It’s not clear how limited the availability of first-run movies will be, but it’s clear that MoviePass intends for most subscribers to start waiting a little longer before checking out a new movie. Since theaters still stand to make the most money from tickets sold directly through the box office, the first-run limitation makes the service more palatable for businesses.
It should be noted that the new subscription plan hasn’t been implemented yet, so some of these details could change. But this is how the post-July 2018 MoviePass is expected to work.
This recently launched MoviePass competitor from the AMC theater chain is a subscription-based addition to the company’s existing customer rewards program. It’s more expensive, but arguably a better deal— provided you live close to an AMC.
For $19.95 per month, subscribers can check out as many as three movies each week. Special events (such as Fathom Events-hosted screenings) and IMAX VR screenings aren’t included, but IMAX, 3D, RealD, D-Box, and other “premium” viewing experiences are part of the program.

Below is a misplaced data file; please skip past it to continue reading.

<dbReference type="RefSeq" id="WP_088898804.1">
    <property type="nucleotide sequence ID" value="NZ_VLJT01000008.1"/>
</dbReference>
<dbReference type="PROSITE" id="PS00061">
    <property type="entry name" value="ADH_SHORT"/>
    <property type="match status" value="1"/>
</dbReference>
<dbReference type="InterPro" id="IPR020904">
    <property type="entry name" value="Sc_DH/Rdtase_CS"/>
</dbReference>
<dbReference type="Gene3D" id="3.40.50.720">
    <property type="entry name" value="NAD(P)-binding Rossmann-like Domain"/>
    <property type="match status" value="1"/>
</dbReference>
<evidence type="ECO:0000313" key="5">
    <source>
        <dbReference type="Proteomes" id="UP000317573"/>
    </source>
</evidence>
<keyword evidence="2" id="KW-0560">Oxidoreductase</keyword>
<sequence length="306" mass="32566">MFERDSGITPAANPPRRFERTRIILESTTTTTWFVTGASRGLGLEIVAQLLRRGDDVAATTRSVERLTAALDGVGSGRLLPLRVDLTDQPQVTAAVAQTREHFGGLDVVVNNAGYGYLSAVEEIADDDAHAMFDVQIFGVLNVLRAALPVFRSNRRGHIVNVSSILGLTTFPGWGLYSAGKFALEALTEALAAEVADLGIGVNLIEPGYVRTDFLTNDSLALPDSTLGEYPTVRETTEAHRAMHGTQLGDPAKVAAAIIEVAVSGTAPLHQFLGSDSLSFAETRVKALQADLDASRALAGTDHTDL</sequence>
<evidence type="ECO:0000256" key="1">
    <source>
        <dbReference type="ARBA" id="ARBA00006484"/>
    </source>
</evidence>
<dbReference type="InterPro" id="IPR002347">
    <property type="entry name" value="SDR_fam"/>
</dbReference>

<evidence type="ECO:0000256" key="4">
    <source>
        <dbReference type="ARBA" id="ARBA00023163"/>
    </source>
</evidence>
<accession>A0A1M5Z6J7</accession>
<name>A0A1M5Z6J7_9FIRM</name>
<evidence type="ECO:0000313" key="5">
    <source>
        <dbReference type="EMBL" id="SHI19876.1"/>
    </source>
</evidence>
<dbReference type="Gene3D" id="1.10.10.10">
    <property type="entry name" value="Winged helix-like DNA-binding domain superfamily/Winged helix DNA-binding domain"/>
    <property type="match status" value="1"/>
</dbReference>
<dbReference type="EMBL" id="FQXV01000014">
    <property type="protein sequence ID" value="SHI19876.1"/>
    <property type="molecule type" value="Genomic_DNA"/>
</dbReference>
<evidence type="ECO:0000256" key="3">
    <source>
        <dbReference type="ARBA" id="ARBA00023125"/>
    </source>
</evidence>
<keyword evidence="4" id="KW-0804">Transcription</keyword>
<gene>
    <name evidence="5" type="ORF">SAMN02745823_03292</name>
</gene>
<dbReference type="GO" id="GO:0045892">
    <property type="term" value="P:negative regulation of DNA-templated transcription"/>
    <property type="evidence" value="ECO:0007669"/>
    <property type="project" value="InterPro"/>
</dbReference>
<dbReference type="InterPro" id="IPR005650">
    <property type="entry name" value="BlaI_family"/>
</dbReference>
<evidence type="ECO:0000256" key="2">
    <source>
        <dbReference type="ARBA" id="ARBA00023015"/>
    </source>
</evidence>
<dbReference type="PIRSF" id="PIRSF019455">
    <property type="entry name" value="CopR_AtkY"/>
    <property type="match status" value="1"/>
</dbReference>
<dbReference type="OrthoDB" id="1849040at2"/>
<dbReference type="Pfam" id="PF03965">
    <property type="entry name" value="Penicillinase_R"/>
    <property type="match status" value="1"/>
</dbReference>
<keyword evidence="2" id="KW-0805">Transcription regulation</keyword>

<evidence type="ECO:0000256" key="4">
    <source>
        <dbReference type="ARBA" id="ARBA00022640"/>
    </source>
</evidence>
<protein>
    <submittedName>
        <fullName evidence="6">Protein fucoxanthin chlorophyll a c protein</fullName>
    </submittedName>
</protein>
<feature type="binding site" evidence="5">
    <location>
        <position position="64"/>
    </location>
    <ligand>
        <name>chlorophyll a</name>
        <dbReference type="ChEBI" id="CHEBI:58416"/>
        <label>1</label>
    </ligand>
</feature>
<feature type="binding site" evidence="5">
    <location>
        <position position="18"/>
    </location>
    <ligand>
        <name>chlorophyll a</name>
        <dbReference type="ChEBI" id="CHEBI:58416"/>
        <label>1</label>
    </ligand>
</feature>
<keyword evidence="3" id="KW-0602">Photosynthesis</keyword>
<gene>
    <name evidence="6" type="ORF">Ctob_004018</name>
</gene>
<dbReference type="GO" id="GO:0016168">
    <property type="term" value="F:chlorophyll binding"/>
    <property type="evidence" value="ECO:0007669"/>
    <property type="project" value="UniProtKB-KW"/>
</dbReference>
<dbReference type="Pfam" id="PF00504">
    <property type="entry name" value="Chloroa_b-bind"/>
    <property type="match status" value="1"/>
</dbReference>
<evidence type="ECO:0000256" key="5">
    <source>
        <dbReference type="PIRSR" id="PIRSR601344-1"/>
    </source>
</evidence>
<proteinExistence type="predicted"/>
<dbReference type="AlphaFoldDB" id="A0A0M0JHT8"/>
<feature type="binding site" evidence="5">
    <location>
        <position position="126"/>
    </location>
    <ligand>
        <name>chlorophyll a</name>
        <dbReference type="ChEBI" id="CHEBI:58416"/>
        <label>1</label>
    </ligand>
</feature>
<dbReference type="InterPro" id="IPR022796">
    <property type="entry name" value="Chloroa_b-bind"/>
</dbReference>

A-List subscribers also enjoy the benefits of AMC’s Stubs rewards program. The monthly membership cost earns subscribers points just like they would when buying tickets, at 100 AMC Stubs points for every dollar spent. Earn 5,000 points and you get a $5 credit.
Subscribers also enjoy the other benefits of AMC’s premium Stubs program, including express box office service and concession upgrades.
AMC isn’t the only chain that’s turned a customer loyalty program into a monthly subscription situation. Cinemark’s deal doesn’t work quite the same, but it could be a good option for infrequent moviegoers— again, provided there’s a Cinemark theater near your home.